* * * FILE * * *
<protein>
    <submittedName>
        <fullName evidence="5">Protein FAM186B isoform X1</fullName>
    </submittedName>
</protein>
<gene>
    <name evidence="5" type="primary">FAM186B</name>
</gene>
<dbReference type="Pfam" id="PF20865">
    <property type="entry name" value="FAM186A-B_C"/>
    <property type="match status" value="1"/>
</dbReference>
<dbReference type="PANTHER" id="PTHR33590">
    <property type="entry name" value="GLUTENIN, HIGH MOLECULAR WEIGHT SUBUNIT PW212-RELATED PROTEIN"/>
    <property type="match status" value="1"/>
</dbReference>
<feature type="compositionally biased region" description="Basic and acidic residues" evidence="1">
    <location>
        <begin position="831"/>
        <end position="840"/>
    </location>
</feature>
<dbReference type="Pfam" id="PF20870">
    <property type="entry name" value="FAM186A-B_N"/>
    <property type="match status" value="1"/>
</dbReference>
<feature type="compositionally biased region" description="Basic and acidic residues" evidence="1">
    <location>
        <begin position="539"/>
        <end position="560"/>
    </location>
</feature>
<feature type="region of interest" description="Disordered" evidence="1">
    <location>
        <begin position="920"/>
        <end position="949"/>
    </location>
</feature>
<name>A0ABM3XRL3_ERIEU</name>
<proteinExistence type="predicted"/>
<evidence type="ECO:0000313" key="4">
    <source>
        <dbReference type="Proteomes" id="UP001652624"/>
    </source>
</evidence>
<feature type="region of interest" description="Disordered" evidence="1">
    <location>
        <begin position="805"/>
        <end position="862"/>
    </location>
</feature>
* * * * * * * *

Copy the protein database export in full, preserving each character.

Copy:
<protein>
    <submittedName>
        <fullName evidence="5">Protein FAM186B isoform X1</fullName>
    </submittedName>
</protein>
<gene>
    <name evidence="5" type="primary">FAM186B</name>
</gene>
<dbReference type="Pfam" id="PF20865">
    <property type="entry name" value="FAM186A-B_C"/>
    <property type="match status" value="1"/>
</dbReference>
<dbReference type="PANTHER" id="PTHR33590">
    <property type="entry name" value="GLUTENIN, HIGH MOLECULAR WEIGHT SUBUNIT PW212-RELATED PROTEIN"/>
    <property type="match status" value="1"/>
</dbReference>
<feature type="compositionally biased region" description="Basic and acidic residues" evidence="1">
    <location>
        <begin position="831"/>
        <end position="840"/>
    </location>
</feature>
<dbReference type="Pfam" id="PF20870">
    <property type="entry name" value="FAM186A-B_N"/>
    <property type="match status" value="1"/>
</dbReference>
<feature type="compositionally biased region" description="Basic and acidic residues" evidence="1">
    <location>
        <begin position="539"/>
        <end position="560"/>
    </location>
</feature>
<feature type="region of interest" description="Disordered" evidence="1">
    <location>
        <begin position="920"/>
        <end position="949"/>
    </location>
</feature>
<name>A0ABM3XRL3_ERIEU</name>
<proteinExistence type="predicted"/>
<evidence type="ECO:0000313" key="4">
    <source>
        <dbReference type="Proteomes" id="UP001652624"/>
    </source>
</evidence>
<feature type="region of interest" description="Disordered" evidence="1">
    <location>
        <begin position="805"/>
        <end position="862"/>
    </location>
</feature>